Representation of women in politics is slowly increasing
One in every five ministers is a woman. Countries with well-designed gender quotas elected significantly more women to parliament than those without.
Women in National Parliaments
Representation of women in the political spectrum has seen slow growth. According to an Inter-Parliamentary Union (IPU) report, the share of women in national parliaments has increased by nearly one percentage - from 23.4 percent in 2017 to 24.3 percent in 2018.
Rwanda has maintained its top position in the global ranking, held since 2003, and has the highest representation of women in the lower house of the parliament—61.3 percent.
The world average for representation of women in the lower and upper houses of parliament is 24.3 percent and 24.1 percent respectively.
Women in Ministerial positions
Women serving in the executive and parliamentary branches are at an all-time high. When compared to 2017, the value has increased by 2.4 percentage - 20.7 percent as of 1 January 2019.
Nine countries—up from six in 2017—have 50 percent or more women in ministerial positions.
However, women’s representation in top-level leadership has decreased from 7.2 percent of elected Heads of State to 6.6 percent, and from 5.7 percent of Heads of Government to 5.2 percent.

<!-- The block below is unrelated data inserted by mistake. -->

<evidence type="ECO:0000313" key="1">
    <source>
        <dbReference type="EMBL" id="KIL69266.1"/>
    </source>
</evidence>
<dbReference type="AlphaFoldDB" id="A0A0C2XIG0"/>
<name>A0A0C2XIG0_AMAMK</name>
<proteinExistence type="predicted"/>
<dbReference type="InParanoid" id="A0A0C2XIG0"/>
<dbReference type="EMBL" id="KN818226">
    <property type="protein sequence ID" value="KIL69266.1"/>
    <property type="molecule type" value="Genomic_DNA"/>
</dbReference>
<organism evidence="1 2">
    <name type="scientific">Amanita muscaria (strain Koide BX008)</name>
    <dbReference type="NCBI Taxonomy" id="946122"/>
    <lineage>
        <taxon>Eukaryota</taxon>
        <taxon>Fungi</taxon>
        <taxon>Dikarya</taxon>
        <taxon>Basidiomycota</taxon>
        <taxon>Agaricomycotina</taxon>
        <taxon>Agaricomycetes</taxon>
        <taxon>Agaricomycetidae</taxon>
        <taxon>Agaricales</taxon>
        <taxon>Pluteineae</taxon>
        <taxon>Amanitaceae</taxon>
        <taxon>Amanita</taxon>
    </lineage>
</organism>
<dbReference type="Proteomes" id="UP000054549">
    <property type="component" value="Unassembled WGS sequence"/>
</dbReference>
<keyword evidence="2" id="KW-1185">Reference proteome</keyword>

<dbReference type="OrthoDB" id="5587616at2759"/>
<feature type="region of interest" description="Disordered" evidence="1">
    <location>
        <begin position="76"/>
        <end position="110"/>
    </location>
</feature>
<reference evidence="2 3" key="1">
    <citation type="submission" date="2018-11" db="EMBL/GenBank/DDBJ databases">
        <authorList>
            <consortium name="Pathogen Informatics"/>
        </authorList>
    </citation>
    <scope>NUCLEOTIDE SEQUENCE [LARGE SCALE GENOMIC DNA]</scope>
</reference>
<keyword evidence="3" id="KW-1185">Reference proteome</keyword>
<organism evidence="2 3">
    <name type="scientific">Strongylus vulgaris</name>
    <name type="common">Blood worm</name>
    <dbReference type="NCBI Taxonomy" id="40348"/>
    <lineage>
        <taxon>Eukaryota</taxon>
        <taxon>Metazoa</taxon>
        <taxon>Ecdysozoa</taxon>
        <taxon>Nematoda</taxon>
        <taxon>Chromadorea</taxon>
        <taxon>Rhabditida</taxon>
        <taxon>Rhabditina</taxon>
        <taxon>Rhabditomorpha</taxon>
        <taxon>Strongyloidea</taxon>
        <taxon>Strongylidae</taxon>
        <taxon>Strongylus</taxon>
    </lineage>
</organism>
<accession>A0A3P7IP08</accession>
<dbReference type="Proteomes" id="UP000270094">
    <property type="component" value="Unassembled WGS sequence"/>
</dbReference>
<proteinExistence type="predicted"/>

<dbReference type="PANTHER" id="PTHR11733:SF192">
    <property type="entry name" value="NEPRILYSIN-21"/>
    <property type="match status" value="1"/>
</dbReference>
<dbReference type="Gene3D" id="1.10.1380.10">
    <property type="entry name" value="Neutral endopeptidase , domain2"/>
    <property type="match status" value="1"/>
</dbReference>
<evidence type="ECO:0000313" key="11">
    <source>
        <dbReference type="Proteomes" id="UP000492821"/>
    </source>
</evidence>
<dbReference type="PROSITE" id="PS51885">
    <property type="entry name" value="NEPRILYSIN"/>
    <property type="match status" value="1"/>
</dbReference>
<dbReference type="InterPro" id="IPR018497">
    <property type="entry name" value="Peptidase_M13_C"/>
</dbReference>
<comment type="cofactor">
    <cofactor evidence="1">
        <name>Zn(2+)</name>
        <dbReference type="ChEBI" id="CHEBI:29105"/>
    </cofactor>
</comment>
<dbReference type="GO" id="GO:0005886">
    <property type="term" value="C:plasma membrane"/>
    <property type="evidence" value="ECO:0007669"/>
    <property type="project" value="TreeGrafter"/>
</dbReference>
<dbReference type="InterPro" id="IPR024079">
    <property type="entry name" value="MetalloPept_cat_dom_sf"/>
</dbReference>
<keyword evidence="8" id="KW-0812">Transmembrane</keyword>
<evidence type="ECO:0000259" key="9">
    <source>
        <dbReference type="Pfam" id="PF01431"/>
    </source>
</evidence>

The number of countries with no women ministers decreased to 11, as opposed to 13 in 2017. Azerbaijan, Belize, Brunei, Darussalam, Iraq, Kiribati, Lithuania, Papua New Guinea, Saint Vincent and the Grenadines, Saudi Arabia, Thailand, and Vanuatu.
What about India?
India stands at number 150 for representation of women in parliament.
India ranks at number 79 for representation of women in ministerial positions—23.1 percent of women represent the lower house of parliament. Six out of twenty-six positions have been occupied by women in the country.
It has been a decade since the Women’s Reservation Bill, 2008—which guaranteed 33% reservation for women in the Lok Sabha and state assemblies—was introduced. The Rajya Sabha passed the bill in March 2010 but the Lok Sabha never voted on the bill. This year, two regional parties have entered the race for women’s representation in the Lok Sabha elections.
The Biju Janata Dal (BJD) and Trinamool Congress (TMC) have declared 33 percent and 41 percent quotas for women respectively in the forthcoming elections.
The 17th Lok Sabha elections don’t just need the introduction of quotas for women. To observe a change, political parties need proper mechanisms or sanctions in place.